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JVM opcodes

 
Dennis Grimbergen
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I'm a Java developer since 2002 and recently I noticed that my knowledge about the JVM was bad. So I started to read some things in the JVM specification. Ofcourse subjects like opcodes/bytecode are discussed. I liked those opcode instruction code, but how useful is it to have (some) knowledge about that?
Are there any advantages of knowing opcodes and be able to read it? Can it improve my java skills in general? Just curious
 
Steve Luke
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No, the JVM specification is nice to know if you need to or want to implement a JVM. A general peek at some parts might be useful to understand if something is defined as a specification or is just an implementation detail. But generally no - knowing or reading the JVM spec is not important to your Java skills, and knowing opcodes and what not is not going to help in any way.
 
Jayesh A Lalwani
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If you are going to use the ASM library, you will need to know opcodes (although there are ways of using ASM without learning all the opcodes.. it has a utility that will generate opcodes from a template for you) Besides that you shouldn;t really need to know opcodes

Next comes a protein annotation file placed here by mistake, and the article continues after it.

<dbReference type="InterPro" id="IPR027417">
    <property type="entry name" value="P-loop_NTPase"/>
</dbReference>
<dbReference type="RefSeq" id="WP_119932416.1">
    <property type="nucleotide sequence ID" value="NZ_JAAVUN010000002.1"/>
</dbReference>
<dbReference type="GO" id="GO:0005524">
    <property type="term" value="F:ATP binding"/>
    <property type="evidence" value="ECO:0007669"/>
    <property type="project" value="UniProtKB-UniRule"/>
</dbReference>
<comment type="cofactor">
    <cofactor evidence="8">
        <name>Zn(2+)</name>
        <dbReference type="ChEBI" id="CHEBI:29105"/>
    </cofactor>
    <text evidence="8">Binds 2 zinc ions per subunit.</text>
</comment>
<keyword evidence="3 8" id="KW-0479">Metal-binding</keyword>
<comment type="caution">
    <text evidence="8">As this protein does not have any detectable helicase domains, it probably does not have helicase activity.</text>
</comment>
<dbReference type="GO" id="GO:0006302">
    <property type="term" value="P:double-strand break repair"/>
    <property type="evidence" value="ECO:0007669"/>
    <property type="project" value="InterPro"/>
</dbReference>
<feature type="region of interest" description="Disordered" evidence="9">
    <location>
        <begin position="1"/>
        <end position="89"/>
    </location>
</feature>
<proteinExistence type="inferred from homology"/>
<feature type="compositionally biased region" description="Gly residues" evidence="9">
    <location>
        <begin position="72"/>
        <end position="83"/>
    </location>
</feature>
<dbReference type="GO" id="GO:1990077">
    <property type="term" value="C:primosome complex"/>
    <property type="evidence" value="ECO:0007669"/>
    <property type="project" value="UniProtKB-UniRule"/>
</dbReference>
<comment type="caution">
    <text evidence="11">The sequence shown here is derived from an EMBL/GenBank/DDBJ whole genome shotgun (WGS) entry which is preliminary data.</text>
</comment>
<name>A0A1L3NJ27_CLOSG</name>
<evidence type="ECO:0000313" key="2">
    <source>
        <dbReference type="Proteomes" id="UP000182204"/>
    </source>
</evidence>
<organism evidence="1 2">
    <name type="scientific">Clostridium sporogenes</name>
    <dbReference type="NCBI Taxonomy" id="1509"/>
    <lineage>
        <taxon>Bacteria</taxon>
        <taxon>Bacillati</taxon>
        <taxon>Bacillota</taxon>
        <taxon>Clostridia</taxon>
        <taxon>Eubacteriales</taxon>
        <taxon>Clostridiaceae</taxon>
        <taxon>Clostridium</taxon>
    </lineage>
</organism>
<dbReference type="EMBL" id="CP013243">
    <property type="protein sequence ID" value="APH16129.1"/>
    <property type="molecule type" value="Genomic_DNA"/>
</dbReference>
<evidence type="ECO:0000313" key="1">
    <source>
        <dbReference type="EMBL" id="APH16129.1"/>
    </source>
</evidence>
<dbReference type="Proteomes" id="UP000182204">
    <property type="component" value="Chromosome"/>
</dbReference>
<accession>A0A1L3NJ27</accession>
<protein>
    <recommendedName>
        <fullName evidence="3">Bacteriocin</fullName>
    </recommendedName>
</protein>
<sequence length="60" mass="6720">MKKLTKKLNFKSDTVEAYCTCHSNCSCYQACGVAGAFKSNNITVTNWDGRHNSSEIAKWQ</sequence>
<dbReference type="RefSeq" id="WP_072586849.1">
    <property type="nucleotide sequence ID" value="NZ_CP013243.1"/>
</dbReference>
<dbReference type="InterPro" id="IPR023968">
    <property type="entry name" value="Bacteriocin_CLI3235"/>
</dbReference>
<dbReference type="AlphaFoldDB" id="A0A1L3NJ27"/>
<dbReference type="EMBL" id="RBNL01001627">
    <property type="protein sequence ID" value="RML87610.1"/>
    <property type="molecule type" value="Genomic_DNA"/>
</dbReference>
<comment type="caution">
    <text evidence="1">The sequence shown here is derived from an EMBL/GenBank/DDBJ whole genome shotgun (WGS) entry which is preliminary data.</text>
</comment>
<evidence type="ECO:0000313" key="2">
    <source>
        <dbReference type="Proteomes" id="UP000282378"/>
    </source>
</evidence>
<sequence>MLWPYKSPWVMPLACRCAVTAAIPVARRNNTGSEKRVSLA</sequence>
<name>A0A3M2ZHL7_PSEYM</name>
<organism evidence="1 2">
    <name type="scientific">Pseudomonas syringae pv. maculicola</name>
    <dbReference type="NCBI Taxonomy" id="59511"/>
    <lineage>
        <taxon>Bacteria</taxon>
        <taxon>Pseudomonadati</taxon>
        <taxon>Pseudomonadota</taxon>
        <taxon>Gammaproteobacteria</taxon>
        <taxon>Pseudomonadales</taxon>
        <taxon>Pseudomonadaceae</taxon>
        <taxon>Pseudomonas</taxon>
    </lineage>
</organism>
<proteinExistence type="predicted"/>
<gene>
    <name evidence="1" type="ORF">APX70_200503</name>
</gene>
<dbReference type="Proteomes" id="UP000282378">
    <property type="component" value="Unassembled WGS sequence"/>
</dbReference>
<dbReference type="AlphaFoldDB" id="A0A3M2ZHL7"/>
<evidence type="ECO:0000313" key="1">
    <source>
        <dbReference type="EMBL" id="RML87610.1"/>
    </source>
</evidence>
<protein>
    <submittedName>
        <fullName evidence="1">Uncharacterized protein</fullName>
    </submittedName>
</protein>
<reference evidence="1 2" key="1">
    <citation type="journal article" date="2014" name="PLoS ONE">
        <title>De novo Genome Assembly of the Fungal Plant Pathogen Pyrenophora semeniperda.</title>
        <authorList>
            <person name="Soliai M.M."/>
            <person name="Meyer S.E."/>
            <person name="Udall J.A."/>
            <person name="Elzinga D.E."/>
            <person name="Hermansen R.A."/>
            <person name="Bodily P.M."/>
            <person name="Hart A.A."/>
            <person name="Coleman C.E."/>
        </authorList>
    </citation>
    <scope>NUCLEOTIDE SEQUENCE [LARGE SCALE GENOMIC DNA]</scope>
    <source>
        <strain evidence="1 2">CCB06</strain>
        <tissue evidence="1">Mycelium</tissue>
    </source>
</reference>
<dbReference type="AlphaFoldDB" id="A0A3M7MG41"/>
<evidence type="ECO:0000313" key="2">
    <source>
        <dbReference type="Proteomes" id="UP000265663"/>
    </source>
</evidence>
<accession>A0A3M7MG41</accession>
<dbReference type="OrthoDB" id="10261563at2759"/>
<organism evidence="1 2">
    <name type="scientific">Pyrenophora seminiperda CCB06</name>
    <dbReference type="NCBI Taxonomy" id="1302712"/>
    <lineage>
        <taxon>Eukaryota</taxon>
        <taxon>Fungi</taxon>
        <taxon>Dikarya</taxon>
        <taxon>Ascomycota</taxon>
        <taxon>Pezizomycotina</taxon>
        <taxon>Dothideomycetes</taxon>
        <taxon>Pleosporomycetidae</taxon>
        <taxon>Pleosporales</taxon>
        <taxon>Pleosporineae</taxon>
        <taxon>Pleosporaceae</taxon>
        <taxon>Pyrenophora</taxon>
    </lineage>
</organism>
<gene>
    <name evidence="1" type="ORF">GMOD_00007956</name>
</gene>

I have to say that knowing opcodes makes you sound like a badass, though. So, if you have time to learn it, you might want to learn them just for the bragging rights.
 
Dennis Grimbergen
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I understand that for example opcode aload_0 has hex representation 2A and means 'this' and that this by itself is not very important to know. But can viewing opcode instructions be useful for things like debugging? It's hard to find some uses of opcodes/bytecode, so probably is not that exciting...
 
Campbell Ritchie
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I would not have thought reading opcodes is any good for debugging. The people who need to know opcodes are compiler writers, and similar. If you are trying to compile an Eiffel program, for example, so it runs on a JVM, you need to know the opcodes to put into your compiler.
 
Jesper de Jong
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The JDK includes a tool, javap, with which you can disassemble class files (use the -c option to do that). You'll get to see the implementation of methods in the form of JVM assembly language, with opcodes.

Sometimes it's useful to be able to understand what happens exactly in a class, but I wouldn't say it's really an important thing to know for most Java developers.
 
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